2016 Yahoo Autos Savvy Ride Of The Year: Mazda CX-3

Have you ever owned a car that made you seem smarter? Maybe it wasn’t the flashiest or most gadget-filled, but you could get your friends and neighbors nodding in agreement when you talked about it. When we tested 22 of the most important new models of 2016, searching for our Yahoo Autos Savvy Ride of the Year, that’s what we were aiming for.

Through Wednesday, Yahoo Autos will unveil the 2016 Ride of the Year awards, our picks for the best of the best among new cars and SUVs. Check out our choices for the Tech, Epic and Fresh Rides of the Year.

The idea of a “car of the year” contest dates to a time decades before the birth of the SUV. This year, in several segments, buyers will chose more SUVs than cars, and it’s far more common to cross shop across body styles. For this year’s Yahoo Autos test, we rethought our contest to focus on the way people choose their vehicles today, comparing cars and SUVs together, and the result was our Ride of the Year.

For the Savvy Ride of the Year, our formula essentially boils down to “value plus common sense.” The average new vehicle now costs $32,000; money most people don’t have when they walk into a dealership to make the second-biggest purchase of their lives. The average commuter will spend 100 hours every year in their vehicles, and while there’s lots of pressure to overpay, it’s also easy to economize yourself into a rolling detention hall that’s your second home for the next several years. Our Savvy pick would recognize the best new vehicle in the sweet spot between those extremes; a vehicle that deserves your hard-earned cash.


Of the 22 vehicles in our field, fully half were mulled as potential picks, from the least-expensive car we tested (the $17,570 Scion iA) to $45,000 SUVs. Not every car we invited managed to show up; Chevrolet was unable to provide a new Chevy Volt in time, and Honda couldn’t provide the new Civic despite our invitation.


Working through the field, the standards became quickly apparent. Every new car should now have automatic emergency braking. Most will offer some combination of lane-departure system and rear camera with a warning system for objects behind you. The dash controls should work without needing a night class from a dealership IT guy. Power matters, as does driving feel, but so does fuel economy, even if most buyers don’t pay as close attention to MPGs as they once did.


A few trends quickly emerged. The larger SUVs in our contest—the Honda Pilot, the Ford Edge, the Hyundai Tucson and the Nissan Murano—were fine vehicles, but all roughly on the same level, with some superfluous gadgets that inflated their sticker prices. At the other end, the Scion iA had a few fans, but we found both it and the Scion iM to be slightly too focused on a rock-bottom starting price, to the detriment of long-term enjoyment.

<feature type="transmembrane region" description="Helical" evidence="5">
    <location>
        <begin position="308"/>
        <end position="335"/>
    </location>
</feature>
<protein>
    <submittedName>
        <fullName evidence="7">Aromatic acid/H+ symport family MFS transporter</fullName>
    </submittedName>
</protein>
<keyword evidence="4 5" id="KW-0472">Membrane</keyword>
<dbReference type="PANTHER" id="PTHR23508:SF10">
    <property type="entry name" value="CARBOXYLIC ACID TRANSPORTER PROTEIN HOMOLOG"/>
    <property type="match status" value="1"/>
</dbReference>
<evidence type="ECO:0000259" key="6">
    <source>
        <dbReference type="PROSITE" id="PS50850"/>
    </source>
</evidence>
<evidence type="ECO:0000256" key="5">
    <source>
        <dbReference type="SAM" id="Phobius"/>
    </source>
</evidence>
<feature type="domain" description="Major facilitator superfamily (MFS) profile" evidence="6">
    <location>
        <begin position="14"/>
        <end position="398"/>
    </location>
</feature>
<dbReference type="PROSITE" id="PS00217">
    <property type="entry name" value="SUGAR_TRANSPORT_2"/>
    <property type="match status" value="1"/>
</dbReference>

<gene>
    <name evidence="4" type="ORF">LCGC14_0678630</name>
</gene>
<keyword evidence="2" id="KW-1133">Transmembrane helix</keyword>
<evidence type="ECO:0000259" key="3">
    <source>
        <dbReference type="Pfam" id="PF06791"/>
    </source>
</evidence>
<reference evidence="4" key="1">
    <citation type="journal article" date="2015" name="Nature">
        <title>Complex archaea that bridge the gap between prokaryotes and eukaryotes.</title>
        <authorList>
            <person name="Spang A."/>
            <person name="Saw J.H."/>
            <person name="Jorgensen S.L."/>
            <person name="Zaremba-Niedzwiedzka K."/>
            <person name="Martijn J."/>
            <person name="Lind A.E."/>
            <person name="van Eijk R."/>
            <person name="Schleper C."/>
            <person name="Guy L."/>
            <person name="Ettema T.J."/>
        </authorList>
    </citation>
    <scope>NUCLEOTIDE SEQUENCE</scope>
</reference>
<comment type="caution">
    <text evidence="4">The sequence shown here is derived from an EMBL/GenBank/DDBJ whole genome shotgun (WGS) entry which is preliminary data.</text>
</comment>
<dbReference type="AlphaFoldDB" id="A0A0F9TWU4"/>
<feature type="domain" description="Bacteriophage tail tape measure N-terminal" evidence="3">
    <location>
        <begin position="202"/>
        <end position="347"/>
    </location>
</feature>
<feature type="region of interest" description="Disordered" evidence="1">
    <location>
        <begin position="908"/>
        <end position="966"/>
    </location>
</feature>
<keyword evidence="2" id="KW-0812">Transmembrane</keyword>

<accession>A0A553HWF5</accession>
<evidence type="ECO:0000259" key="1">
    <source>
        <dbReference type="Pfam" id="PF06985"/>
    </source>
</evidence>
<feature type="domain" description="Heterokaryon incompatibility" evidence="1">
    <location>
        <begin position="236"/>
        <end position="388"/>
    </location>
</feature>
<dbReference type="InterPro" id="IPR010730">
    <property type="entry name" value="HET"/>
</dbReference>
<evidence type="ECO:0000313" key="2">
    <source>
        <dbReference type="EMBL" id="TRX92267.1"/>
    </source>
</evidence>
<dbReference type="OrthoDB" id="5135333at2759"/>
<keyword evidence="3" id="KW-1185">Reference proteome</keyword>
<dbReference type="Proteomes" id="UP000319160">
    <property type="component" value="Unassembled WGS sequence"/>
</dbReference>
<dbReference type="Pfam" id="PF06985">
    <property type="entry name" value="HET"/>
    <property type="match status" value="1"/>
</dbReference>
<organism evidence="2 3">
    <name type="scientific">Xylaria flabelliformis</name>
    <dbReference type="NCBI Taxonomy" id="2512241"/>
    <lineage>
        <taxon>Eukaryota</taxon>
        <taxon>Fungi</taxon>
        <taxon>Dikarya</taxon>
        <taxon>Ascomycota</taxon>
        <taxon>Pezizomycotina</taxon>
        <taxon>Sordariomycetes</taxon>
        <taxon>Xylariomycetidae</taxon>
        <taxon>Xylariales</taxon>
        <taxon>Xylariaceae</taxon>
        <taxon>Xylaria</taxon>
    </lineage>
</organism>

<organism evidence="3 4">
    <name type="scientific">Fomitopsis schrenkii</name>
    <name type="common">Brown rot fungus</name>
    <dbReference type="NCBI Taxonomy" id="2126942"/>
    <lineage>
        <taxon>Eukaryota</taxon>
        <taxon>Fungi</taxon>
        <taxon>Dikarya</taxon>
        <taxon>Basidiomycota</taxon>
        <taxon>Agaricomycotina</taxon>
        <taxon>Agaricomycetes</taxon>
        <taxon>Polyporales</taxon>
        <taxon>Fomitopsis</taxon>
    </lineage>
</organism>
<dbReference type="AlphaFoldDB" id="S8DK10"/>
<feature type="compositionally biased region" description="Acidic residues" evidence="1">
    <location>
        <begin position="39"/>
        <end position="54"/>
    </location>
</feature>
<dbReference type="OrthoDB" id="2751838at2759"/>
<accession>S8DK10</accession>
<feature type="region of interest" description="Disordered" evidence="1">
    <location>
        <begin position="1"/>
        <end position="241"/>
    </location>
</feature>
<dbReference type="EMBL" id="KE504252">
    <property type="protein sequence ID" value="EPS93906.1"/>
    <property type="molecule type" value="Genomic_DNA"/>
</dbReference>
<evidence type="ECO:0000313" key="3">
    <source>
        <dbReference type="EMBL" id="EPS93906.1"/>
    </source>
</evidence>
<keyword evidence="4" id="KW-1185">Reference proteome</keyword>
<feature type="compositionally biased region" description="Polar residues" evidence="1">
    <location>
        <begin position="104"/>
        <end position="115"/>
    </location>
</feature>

After several days of driving, we found a couple of vehicles kept coming up in conversation. The most surprising might have been the new Chevrolet Malibu. The past two generations of Malibus have been near-misses in a field—midsize sedans—that doesn’t tolerate mistakes. The 2016 redo arrives more elegant from the outside and more comfortable inside; the 2-liter turbo Malibu with 250 hp and an eight-speed automatic transmission was finally up to the level of finish and amenities expected by the Camry/Accord/Altima crowd. (That it comes with Apple CarPlay/Android Auto, unlike some competitors, will only add to its appeal.)

That said, the Malibu was fully priced at $34,285, comparable to the top-end in the segment, but not exactly a bargain. As we hunted for more value among our field, we soon coalesced around a smaller pick: the Mazda CX-3.


At $27,000, the small SUV had every major tech feature—auto braking, lane departure warning, automatic cruise—of the SUVs that cost $10,000 more. Unlike the slightly cheaper Honda HR-V, the interior of the CX-3 didn’t feel like an economy-class downgrade, from the stylish dash to the comfortable seats to the nice touch of a hidden phone storage slot in the driver’s armrest. The driving dynamics were typically Mazda; sporty without punishment, making the most of its 146 hp from the 2-liter engine, while delivering 29 mpg combined city/highway.


It looks, and drives, like a more expensive car than it is. And yes, size will matter to many; if you are parents with more than one child, the compact CX-3 will not really serve you well, But I would tell any young couple looking for an all-wheel-drive city ride to start here, and I wouldn’t worry if there was another passenger on the way.

If the CX-3’s so savvy, why didn’t it win our overall award? Well, it came close, but in the end our overall Ride of the Year was such a compelling combination of design, technology and driving enjoyment we couldn’t help but give it the honor. Come back Wednesday, and we’ll tell you what’s the best overall new vehicle of 2016.